Elizabeth Barrette (ysabetwordsmith) wrote,
Elizabeth Barrette
ysabetwordsmith

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Poem: "If You Want to Build a Ship"

This poem was written outside the regular prompt calls. It fills the "First Impressions Count" square in my 1-3-21 card for the Fresh Starts Bingo fest. It has been sponsored by Anthony & Shirley Barrette. This poem belongs to the series Arts and Crafts America.


"If You Want to Build a Ship"

[May 1961]

President John F. Kennedy gave
a speech at Rice University about
the importance of space exploration.

"We set sail on this new sea because
there is new knowledge to be gained,
and new rights to be won, and they must
be won and used for the progress of
all people," the President said.

Space was as enchanting
and dangerous as the sea, and
you dare not turn your back on it.

"We choose to go to the Moon in
this decade and do the other things,
not because they are easy, but
because they are hard; because
that goal will serve to organize and
measure the best of our energies
and skills," the President said.

He said it, and people listened,
but not enough of them agreed.

He didn't want to start the project
only to see it fall apart for lack of
conviction -- or worse, see it through
only for people to consider it done
instead of building on its foundation.

So Kennedy went to NASA, and
instead of asking "Can you do this?"
or "What will it cost?" he asked
everyone, "Why are you here?"

He asked the scientists and
the engineers. He asked
the computers in their office,
the women who calculated
rocket fuel and flights. He
even asked the janitors.

They told stories of watching
meteor showers from a farm,
going stargazing with family, but
most of all they talked about the arts.

They had read Amazing Stories,
Astounding Stories of Super Science,
Startling, and Thrilling Wonder.

They had seen paintings of
airplanes and space and rockets
in The Saturday Evening Post,
Life, and Popular Science.

"You need to talk to Bob,"
everyone told Kennedy.

It turned out that Bob McCall
was one of NASA's artists, and
come to think of it, Kennedy
had seen his work around.

The President listened to Bob
bubbling and fizzing about space,
and wished that he could bottle it.

Then the thought occurred:
maybe he could do just that.

"Bob," said the President, "I
want you to form a department.
Get together a bunch of artists,
and include some writers too.
Show the taxpayers where
their money is really going."

"Like what?" Bob said,
already leaning forward.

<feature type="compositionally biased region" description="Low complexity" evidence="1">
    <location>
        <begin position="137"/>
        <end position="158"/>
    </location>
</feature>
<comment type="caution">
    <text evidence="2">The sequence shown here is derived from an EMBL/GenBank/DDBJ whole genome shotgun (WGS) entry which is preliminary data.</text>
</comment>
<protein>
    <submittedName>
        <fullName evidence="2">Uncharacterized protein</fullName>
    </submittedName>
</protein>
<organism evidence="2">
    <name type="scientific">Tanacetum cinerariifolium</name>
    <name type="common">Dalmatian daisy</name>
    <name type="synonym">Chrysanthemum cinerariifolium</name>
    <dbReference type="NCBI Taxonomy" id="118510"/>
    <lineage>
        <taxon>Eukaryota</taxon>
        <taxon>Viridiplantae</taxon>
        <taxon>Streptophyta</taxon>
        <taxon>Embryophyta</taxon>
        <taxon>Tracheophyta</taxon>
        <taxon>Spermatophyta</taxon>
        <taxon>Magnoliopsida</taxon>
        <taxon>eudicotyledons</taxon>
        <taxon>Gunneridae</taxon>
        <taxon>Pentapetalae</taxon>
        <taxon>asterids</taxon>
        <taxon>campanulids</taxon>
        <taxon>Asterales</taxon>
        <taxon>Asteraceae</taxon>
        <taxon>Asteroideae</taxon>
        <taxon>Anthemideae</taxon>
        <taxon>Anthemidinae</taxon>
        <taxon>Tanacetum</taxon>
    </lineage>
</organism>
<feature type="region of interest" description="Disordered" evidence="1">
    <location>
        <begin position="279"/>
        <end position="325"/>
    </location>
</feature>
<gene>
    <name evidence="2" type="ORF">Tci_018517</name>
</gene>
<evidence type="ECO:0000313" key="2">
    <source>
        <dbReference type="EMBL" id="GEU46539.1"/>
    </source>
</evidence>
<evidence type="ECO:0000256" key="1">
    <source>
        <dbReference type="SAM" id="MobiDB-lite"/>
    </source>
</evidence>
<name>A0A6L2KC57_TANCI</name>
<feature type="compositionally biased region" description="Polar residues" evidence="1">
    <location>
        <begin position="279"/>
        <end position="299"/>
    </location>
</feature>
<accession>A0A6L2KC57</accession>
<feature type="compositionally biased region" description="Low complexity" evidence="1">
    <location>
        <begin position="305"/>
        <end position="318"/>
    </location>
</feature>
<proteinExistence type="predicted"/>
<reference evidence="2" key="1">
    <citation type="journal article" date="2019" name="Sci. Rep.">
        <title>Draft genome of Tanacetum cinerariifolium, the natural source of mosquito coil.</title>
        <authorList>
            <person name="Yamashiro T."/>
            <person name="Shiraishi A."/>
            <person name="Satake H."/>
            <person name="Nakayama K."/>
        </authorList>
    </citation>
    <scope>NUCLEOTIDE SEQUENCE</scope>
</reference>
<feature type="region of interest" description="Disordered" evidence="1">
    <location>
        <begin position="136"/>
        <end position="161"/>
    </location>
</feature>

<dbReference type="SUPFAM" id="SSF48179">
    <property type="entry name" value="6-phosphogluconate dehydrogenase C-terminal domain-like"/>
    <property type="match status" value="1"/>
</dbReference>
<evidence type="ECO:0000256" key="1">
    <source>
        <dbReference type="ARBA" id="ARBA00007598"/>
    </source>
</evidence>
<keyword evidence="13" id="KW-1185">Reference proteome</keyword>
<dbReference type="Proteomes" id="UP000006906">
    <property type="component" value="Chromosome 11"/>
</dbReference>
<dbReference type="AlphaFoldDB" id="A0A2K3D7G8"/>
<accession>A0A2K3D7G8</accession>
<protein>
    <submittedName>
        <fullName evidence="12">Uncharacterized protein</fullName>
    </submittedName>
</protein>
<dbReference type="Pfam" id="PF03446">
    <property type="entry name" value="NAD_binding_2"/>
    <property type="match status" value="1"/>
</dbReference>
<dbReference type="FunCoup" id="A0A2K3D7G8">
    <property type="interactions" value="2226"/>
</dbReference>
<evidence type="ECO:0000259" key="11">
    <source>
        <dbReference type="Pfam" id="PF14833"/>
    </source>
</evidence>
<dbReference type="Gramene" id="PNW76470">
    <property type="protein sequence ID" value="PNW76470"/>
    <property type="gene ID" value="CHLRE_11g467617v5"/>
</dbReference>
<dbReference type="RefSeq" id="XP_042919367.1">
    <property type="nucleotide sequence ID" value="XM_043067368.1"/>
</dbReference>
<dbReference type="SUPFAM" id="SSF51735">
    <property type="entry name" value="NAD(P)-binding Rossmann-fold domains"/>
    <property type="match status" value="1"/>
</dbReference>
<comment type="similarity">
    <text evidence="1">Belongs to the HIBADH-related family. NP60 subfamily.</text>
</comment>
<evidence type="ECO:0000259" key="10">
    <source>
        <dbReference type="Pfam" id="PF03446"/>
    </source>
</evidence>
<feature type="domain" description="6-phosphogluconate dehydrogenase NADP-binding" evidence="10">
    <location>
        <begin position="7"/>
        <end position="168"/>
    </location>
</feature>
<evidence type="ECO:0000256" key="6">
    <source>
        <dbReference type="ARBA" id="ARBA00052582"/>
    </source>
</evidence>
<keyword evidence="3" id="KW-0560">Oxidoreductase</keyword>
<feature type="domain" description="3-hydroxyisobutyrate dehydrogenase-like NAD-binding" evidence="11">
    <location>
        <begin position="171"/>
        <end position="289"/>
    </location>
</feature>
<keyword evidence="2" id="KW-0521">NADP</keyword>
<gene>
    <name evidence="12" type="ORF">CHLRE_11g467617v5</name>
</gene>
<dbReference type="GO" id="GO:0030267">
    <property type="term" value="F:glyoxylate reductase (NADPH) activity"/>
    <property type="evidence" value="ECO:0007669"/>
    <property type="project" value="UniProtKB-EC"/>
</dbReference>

"First, get a team of scientists
to describe each discovery in
terms your department can use,"
said the President. "Put that
in one resource that other folks
can subscribe to if they want."

"Well, it's a great idea, but I
don't have that kind of pull,"
Bob said, shaking his head.

"I've got the pull, I just need
people to make it happen,"
said Kennedy. "Next, you
make pictures and stories
based on whatever you get.
Make that available, too."

"So like a magazine, or
a newspaper," Bob said.

"Exactly," said Kennedy.
"I'm not fussy about format.
Bring in other arts too, musicians
if you can, whatever works out."

Bob chuckled. "Why not
the whole song and dance,
while you're at it, then?"

"Oh, let's leave something
for our Russian friends to do,"
Kennedy said. "They're so good
with ballet. I just want something
to get people excited about space."

"All right, that I can do," Bob said.
"If you want to build a ship, don’t
drum up the men to gather wood,
divide the work, and give orders.
Instead, teach them to yearn
for the vast and endless sea."

"Put that on the wall in
your new department,"
the President said.


[July 1962]

NASA premiered
two new magazines.

Inspire: The Magazine
of Space and Time
had
articles and photos about
new scientific discoveries.

Each entry aimed to provide
enough information that readers
could use it to paint pictures
or write stories about it.

Astrofantastic featured
science fiction stories
and artwork based on
discoveries from Inspire.

NASA had its own stable
of writers, but it also invited
famous authors to contribute --
Poul Anderson, Isaac Asimov,
Naomi Mitchison, and so on.

Whenever NASA sent
speakers out to make
presentations, they took
free samples of magazines
and picture postcards of
photos and artwork to give
to members of the audience.

Before long, people were
reading, writing, and painting
about space exploration.

Nikita Khrushchev even
sent tickets to the new ballet
Sputnik 1 in the Bolshoi Theater.

It was a memorable performance.

Kennedy felt pretty sure that
the choreographer had used
the motion of heavenly bodies
to inspire the dancers' paths.


[June 1963]

The Soviet Union launched
the first female cosmonaut
into space on June 16.

Meanwhile America was
still struggling to attract
women to space exploration
as anything other than computers.